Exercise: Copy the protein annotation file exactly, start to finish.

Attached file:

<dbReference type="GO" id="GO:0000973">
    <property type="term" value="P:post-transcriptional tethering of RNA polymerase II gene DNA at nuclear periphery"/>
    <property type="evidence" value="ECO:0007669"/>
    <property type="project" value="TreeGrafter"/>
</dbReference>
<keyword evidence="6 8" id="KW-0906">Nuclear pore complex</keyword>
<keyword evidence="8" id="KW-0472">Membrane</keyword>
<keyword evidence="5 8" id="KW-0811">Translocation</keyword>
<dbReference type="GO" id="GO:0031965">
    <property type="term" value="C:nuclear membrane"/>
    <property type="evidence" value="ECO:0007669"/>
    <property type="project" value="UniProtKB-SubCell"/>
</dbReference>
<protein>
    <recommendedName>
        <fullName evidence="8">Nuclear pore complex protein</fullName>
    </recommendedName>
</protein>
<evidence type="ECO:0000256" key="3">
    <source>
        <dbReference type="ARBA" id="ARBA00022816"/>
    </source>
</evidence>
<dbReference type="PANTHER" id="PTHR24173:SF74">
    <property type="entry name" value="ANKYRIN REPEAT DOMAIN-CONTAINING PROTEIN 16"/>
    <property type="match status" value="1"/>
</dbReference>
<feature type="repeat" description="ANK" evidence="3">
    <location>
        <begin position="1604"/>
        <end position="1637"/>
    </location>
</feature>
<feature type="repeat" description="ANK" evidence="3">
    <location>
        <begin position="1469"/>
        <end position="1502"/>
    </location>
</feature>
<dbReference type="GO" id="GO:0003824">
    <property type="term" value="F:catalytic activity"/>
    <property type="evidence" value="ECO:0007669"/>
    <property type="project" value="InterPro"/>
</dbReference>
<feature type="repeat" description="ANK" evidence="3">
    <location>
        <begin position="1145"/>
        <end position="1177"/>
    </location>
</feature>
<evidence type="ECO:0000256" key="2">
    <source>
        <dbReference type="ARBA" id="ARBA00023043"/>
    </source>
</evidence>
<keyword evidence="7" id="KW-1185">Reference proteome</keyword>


<dbReference type="GO" id="GO:0000973">
    <property type="term" value="P:post-transcriptional tethering of RNA polymerase II gene DNA at nuclear periphery"/>
    <property type="evidence" value="ECO:0007669"/>
    <property type="project" value="TreeGrafter"/>
</dbReference>
<keyword evidence="6 8" id="KW-0906">Nuclear pore complex</keyword>
<keyword evidence="8" id="KW-0472">Membrane</keyword>
<keyword evidence="5 8" id="KW-0811">Translocation</keyword>
<dbReference type="GO" id="GO:0031965">
    <property type="term" value="C:nuclear membrane"/>
    <property type="evidence" value="ECO:0007669"/>
    <property type="project" value="UniProtKB-SubCell"/>
</dbReference>
<protein>
    <recommendedName>
        <fullName evidence="8">Nuclear pore complex protein</fullName>
    </recommendedName>
</protein>
<evidence type="ECO:0000256" key="3">
    <source>
        <dbReference type="ARBA" id="ARBA00022816"/>
    </source>
</evidence>
<dbReference type="PANTHER" id="PTHR24173:SF74">
    <property type="entry name" value="ANKYRIN REPEAT DOMAIN-CONTAINING PROTEIN 16"/>
    <property type="match status" value="1"/>
</dbReference>
<feature type="repeat" description="ANK" evidence="3">
    <location>
        <begin position="1604"/>
        <end position="1637"/>
    </location>
</feature>
<feature type="repeat" description="ANK" evidence="3">
    <location>
        <begin position="1469"/>
        <end position="1502"/>
    </location>
</feature>
<dbReference type="GO" id="GO:0003824">
    <property type="term" value="F:catalytic activity"/>
    <property type="evidence" value="ECO:0007669"/>
    <property type="project" value="InterPro"/>
</dbReference>
<feature type="repeat" description="ANK" evidence="3">
    <location>
        <begin position="1145"/>
        <end position="1177"/>
    </location>
</feature>
<evidence type="ECO:0000256" key="2">
    <source>
        <dbReference type="ARBA" id="ARBA00023043"/>
    </source>
</evidence>
<keyword evidence="7" id="KW-1185">Reference proteome</keyword>